–After a shooting near Jane and Finch, Ford was pictured with three local residents and the anti-racism minister, Michael Tibollo, who wore a bullet proof vest and described the area as, essentially, a war zone. (In contrast, after the Danforth mass shooting local politicians were (correctly!) destigmatizing the Danforth, promoting it as safe family-oriented place, and encouraging Toronto residents to visit, mourn and patronize businesses. While a police spokesperson said Tibollo’s bulletproof vest was given “to err on the side of caution”…it is impossible to imagine this photo op happening in a white neighbourhood. Note, Ford didn’t wear a bullet proof vest.)
If you examine the quotes and gestures in isolation and one at a time it may appear like simple nitpicking from oversensitive libtards keen for another hammer to attack Conservatives with. But if you connect the words and images with where and how Conservatives are choosing to spend money, a picture emerges. Is it really a coincidence that Ford and his people say allegedly racist things, then do in fact de-fund these communities and send in more weaponized police with pre-emptive permission to hassle residents? It’s only been two months.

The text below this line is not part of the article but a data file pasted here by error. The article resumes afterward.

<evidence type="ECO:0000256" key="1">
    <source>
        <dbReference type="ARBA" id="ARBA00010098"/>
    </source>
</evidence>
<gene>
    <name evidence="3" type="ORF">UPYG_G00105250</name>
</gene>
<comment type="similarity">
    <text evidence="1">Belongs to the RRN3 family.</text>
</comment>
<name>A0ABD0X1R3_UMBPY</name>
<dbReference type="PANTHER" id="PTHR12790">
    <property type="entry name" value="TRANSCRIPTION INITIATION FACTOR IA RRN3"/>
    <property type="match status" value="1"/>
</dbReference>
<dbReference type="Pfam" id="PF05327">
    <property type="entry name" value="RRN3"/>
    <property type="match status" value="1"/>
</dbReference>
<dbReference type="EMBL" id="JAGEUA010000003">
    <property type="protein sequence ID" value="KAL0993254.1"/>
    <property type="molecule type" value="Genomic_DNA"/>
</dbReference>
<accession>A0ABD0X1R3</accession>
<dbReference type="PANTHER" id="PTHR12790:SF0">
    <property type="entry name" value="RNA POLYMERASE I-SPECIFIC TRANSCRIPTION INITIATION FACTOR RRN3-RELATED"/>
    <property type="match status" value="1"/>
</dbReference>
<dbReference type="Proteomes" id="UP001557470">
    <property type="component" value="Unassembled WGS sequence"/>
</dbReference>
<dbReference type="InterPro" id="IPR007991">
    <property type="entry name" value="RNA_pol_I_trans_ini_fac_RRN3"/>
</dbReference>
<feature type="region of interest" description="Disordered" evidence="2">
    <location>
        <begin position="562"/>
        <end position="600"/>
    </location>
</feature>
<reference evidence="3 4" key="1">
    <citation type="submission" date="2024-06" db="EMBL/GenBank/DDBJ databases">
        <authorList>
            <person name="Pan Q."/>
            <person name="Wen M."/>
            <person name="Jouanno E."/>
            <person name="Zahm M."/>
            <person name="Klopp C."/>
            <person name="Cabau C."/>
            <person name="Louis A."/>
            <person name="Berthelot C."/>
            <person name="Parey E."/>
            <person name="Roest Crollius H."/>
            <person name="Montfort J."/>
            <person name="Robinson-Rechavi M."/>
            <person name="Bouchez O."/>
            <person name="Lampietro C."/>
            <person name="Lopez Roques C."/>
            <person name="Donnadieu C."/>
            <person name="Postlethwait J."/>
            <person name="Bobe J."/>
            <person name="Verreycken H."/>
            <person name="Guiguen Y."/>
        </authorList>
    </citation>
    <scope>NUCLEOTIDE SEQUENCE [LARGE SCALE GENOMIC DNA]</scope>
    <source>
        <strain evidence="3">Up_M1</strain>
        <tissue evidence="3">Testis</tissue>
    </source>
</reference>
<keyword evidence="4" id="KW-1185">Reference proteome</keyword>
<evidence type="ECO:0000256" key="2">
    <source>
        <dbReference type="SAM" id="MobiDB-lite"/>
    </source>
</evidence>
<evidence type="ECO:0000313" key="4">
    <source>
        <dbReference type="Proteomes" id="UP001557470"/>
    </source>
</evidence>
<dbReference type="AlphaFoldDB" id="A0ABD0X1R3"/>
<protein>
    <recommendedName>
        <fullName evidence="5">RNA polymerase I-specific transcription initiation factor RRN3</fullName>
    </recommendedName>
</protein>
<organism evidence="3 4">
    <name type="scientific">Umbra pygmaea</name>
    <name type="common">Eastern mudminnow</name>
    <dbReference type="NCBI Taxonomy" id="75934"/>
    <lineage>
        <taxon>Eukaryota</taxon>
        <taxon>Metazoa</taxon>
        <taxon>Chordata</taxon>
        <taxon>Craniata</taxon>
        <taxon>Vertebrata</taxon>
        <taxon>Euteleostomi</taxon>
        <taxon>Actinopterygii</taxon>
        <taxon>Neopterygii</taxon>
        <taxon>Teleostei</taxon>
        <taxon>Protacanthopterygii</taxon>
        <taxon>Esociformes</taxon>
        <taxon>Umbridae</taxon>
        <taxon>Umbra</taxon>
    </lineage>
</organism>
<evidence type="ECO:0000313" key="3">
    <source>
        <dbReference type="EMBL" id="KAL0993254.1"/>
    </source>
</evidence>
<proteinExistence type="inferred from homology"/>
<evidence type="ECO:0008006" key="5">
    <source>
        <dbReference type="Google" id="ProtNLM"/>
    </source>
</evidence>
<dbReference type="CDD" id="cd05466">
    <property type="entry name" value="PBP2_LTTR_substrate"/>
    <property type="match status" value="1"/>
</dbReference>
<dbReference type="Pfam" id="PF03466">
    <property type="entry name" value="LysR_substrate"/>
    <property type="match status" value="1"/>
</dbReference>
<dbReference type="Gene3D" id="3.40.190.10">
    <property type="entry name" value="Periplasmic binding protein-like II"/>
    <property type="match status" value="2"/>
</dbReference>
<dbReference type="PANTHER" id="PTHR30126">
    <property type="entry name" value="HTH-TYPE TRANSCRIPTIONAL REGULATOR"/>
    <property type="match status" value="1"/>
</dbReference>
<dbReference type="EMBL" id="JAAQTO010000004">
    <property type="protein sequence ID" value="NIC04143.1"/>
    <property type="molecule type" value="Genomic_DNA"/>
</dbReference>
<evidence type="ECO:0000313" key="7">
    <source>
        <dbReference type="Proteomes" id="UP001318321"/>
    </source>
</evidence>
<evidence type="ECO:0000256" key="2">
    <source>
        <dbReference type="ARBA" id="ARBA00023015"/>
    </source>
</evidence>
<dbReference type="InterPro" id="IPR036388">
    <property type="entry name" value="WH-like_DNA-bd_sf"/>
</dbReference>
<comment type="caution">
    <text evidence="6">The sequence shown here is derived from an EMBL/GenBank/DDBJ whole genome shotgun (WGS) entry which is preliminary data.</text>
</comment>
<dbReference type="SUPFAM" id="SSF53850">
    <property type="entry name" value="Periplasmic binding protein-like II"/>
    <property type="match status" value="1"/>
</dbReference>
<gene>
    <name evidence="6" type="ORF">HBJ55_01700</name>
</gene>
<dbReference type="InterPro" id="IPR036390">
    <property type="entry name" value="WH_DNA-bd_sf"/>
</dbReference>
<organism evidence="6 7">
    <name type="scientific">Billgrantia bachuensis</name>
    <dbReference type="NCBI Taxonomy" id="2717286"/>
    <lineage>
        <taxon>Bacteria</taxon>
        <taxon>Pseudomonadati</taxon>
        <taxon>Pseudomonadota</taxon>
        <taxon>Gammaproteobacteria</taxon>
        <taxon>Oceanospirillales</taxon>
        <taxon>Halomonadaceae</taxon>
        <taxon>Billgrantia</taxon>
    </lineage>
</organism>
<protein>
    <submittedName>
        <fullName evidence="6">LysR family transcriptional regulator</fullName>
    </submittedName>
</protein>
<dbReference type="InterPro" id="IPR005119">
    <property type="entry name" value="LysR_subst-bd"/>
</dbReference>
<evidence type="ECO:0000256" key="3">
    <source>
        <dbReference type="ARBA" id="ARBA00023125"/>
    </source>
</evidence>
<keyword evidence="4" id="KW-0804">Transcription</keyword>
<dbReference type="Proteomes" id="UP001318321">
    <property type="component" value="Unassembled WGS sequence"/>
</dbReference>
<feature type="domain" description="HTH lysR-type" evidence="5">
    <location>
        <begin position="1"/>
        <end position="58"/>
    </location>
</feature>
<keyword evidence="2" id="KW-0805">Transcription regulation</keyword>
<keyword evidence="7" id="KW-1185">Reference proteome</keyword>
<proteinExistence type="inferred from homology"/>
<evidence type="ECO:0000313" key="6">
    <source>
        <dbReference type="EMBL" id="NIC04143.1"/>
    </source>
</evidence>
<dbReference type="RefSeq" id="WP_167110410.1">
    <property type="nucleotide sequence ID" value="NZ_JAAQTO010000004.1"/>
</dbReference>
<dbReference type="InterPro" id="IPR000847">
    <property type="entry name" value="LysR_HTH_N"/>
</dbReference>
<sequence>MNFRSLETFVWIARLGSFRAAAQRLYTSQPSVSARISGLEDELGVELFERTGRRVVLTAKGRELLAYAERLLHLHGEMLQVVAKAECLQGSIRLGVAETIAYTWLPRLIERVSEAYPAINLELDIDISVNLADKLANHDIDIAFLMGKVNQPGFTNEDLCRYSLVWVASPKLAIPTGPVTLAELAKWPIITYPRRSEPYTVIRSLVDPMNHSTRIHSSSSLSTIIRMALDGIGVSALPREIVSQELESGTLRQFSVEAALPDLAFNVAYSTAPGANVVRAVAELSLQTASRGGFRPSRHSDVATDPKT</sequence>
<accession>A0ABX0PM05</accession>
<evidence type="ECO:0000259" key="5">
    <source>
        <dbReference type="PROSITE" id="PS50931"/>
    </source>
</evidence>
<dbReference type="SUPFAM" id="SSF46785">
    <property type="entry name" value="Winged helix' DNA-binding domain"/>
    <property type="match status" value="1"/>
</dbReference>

If Ford and Tibollo and other Conservative politicians merely said but did not do racist things, it’d be less of an actual problem. But make no mistake, the words are followed up with action. People said trump was just all talk, that his racism was for ratings. No, no, no. The Conservatives will harm at-risk communities in real and tangible ways. Lives will be damaged. People may even die in ways that don’t immediately appear directly linked to Ford’s cuts and policy, but are.